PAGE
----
Hydrogen (H2) and hydrogen sulphide (H2S) are typically present at only minor to trace levels in volcanic gas emissions, and yet they occupy a key role in volcanic degassing research in view of the control they exert on volcanic gas reducing capacity (e.g., their ability to remove atmospheric O2). In combination with other major compounds, H2 and H2S are also key to extracting information on source magma conditions (temperature and redox) from observed magmatic gas compositions. Here, we use a catalogue, compiled by extracting from the geological literature a selection of representative analyses of magmatic to mixed (magmatic–hydrothermal) gases, to review the processes that control H2 and H2S abundance in volcanic gases. We show that H2 concentrations and H2/H2O ratios in volcanic gases both exhibit strong positive temperature dependences, while H2S concentrations and H2S/SO2 ratios are temperature insensitive overall. The high H2 concentrations (and low H2S/SO2 compositions, of ∼0.1 on average) in high-temperature (>1000 °C) magmatic gases are overall consistent with those predicted thermodynamically assuming external redox buffering operated by the coexisting silicate melt, at oxygen fugacities ranging from ∆FMQ −1 to 0 (non-arc volcanoes) to ∆FMQ 0 to +2 (arc volcanoes) (where ∆FMQ is oxygen fugacity expresses as a log unit difference relative to the Fayalite–Magnetite–Quartz oxygen fugacity buffer). Lower temperature (<1000 °C) volcanic gases exhibit more oxidizing redox conditions (typically above the Nickel–Nickel Oxide buffer) that are caused by a combination of (i) gas re-equilibration during closed-system (gas-phase only) adiabatic cooling in a gas-buffered system, and (ii) heterogenous (gas–mineral) reactions. We show, in particular, that gas-phase equilibrium in the H2–H2S–H2O–SO2 system is overall maintained upon cooling down to ∼600 °C, while quenching of higher temperature equilibria (at which Apparent Equilibrium Temperatures, AETs, largely exceed measured discharge temperatures) is more frequently observed for higher extents of cooling (e.g., at T <600 °C). In such lower temperature volcanic environments, gas–mineral reactions also become increasingly important, scavenging magmatic SO2 and converting it into H2S and hydrothermal minerals (sulphates and sulphides). These heterogeneous reactions, when occurring, can also control the temperature dependence of the volcanic gas H2/H2O ratios. Finally, by using our volcanic gas dataset in tandem with recently published global volcanic SO2 and CO2 budgets, we provide refined estimates for total H2S (median, 1.4 Tg/yr; range, 0.9–8.8 Tg/yr) and H2 (median, 0.23 Tg/yr; range, 0.06–1 Tg/yr) fluxes from global subaerial volcanism.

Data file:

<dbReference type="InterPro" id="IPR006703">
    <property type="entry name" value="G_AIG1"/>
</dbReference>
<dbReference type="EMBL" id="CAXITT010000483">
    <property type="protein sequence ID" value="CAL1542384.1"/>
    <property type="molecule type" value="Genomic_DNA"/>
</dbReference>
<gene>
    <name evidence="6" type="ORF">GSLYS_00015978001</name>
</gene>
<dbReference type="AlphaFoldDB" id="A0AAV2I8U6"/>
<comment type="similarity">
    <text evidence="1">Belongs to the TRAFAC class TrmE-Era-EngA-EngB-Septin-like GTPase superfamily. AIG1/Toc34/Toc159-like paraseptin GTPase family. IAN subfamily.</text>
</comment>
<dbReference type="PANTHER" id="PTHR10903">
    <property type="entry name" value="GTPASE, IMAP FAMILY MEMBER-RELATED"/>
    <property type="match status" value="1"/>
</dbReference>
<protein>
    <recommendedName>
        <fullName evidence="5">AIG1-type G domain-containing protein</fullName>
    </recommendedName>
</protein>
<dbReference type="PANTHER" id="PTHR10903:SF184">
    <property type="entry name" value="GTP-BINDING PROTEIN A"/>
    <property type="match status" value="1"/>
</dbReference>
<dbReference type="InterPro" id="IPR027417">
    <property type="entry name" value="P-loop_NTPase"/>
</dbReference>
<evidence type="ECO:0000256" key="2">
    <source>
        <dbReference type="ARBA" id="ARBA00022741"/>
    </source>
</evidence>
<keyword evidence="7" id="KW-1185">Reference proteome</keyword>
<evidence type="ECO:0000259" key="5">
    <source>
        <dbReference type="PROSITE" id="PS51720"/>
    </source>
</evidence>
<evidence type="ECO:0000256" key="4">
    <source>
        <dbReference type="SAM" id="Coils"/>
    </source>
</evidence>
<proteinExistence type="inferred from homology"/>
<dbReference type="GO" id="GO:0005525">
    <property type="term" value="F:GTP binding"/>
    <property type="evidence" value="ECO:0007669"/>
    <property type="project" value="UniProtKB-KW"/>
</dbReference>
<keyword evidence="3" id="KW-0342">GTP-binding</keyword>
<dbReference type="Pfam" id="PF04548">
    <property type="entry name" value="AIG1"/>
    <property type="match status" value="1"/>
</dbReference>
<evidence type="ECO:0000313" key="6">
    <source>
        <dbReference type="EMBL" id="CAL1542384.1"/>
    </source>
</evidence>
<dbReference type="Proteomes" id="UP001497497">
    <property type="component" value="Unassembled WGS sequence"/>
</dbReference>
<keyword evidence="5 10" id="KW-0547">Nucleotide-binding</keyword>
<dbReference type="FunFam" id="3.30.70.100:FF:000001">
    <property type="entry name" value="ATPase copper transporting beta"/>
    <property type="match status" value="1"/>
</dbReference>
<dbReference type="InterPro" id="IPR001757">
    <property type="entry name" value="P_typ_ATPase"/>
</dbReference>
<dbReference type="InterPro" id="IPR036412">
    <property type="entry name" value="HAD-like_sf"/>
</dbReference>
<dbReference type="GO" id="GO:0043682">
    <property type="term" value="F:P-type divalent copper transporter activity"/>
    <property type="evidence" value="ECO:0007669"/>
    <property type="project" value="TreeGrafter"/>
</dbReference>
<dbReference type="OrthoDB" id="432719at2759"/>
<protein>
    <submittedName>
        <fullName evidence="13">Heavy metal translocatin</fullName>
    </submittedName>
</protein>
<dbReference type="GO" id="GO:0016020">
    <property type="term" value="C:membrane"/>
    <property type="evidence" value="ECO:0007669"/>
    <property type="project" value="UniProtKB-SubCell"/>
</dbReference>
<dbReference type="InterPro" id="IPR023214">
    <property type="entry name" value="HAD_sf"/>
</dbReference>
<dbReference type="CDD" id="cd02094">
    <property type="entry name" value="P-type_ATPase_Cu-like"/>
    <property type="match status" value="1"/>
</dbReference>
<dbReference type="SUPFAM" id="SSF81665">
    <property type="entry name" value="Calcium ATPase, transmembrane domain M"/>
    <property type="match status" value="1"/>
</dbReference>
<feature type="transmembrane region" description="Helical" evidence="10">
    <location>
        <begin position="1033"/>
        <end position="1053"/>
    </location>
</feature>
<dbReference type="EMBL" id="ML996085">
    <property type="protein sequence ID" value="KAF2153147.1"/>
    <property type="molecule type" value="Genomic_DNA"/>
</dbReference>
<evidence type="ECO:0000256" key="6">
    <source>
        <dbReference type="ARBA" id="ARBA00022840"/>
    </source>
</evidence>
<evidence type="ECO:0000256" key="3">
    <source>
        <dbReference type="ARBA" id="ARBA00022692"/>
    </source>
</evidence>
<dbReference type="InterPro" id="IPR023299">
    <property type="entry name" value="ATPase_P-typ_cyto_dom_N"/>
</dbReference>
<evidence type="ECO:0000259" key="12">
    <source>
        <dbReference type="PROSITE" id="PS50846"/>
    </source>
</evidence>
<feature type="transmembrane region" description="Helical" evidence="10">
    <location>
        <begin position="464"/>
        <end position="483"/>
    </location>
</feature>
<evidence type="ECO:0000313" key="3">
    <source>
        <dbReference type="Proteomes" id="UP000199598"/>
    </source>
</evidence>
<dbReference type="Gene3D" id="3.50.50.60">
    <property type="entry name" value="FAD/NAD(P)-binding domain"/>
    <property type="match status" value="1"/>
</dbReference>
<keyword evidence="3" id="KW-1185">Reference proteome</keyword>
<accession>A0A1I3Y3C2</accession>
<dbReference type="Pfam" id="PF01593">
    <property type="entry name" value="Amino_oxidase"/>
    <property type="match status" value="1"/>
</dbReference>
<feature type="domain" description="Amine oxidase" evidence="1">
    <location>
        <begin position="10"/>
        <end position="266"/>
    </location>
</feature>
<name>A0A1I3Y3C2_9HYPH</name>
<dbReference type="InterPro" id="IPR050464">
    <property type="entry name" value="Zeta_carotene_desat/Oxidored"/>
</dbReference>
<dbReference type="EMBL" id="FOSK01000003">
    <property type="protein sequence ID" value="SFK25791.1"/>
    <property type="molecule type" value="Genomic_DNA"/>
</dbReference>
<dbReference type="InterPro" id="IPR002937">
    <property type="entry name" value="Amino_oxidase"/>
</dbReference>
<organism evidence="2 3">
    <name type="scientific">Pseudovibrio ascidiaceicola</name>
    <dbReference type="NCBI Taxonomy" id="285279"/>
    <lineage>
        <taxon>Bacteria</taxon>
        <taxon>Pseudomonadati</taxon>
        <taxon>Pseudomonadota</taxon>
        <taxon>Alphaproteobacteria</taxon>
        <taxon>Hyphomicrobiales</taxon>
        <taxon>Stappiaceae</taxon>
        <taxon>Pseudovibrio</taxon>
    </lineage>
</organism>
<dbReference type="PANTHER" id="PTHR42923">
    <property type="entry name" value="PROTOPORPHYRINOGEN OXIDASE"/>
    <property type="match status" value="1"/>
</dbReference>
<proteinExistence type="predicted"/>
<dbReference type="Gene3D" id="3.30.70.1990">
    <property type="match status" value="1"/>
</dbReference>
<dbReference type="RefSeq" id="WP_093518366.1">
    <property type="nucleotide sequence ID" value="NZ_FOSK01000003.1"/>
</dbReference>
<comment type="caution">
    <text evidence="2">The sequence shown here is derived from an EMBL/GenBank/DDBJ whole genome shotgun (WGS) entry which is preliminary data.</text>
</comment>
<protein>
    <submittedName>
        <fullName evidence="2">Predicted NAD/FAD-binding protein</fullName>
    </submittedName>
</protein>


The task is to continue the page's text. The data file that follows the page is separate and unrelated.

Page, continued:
2023
Aiuppa A., Moussallam Y. (2023). Hydrogen and hydrogen sulphide in volcanic gases: abundance, processes, and atmospheric fluxes. COMPTES RENDUS. GÉOSCIENCE, 356(S1), 1-24 [10.5802/crgeos.235].
File in questo prodotto:
File Dimensione Formato  
Aiuppa and Moussallam, 2023.pdf

accesso aperto

Tipologia: Versione Editoriale
Dimensione 3.79 MB
Formato Adobe PDF
3.79 MB Adobe PDF Visualizza/Apri

I documenti in IRIS sono protetti da copyright e tutti i diritti sono riservati, salvo diversa indicazione.

Utilizza questo identificativo per citare o creare un link a questo documento: https://hdl.handle.net/10447/621711
Citazioni
  • ???jsp.display-item.citation.pmc??? ND
  • Scopus 0
  • ???jsp.display-item.citation.isi??? ND
social impact